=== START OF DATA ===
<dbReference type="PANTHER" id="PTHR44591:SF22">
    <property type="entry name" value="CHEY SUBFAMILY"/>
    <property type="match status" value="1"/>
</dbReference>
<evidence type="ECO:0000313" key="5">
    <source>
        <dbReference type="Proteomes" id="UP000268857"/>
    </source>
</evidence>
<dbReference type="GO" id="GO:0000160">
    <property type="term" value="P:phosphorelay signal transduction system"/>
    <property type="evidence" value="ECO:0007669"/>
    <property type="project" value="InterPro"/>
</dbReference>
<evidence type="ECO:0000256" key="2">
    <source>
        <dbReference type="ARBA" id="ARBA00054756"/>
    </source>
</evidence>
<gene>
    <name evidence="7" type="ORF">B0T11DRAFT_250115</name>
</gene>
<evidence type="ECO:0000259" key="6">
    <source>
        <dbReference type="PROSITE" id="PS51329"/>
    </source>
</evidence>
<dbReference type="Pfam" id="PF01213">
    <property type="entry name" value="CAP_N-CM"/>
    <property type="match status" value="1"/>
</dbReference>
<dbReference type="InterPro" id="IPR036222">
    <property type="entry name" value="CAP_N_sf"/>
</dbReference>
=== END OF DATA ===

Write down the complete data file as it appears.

<dbReference type="PANTHER" id="PTHR44591:SF22">
    <property type="entry name" value="CHEY SUBFAMILY"/>
    <property type="match status" value="1"/>
</dbReference>
<evidence type="ECO:0000313" key="5">
    <source>
        <dbReference type="Proteomes" id="UP000268857"/>
    </source>
</evidence>
<dbReference type="GO" id="GO:0000160">
    <property type="term" value="P:phosphorelay signal transduction system"/>
    <property type="evidence" value="ECO:0007669"/>
    <property type="project" value="InterPro"/>
</dbReference>
<evidence type="ECO:0000256" key="2">
    <source>
        <dbReference type="ARBA" id="ARBA00054756"/>
    </source>
</evidence>
<gene>
    <name evidence="7" type="ORF">B0T11DRAFT_250115</name>
</gene>
<evidence type="ECO:0000259" key="6">
    <source>
        <dbReference type="PROSITE" id="PS51329"/>
    </source>
</evidence>
<dbReference type="Pfam" id="PF01213">
    <property type="entry name" value="CAP_N-CM"/>
    <property type="match status" value="1"/>
</dbReference>
<dbReference type="InterPro" id="IPR036222">
    <property type="entry name" value="CAP_N_sf"/>
</dbReference>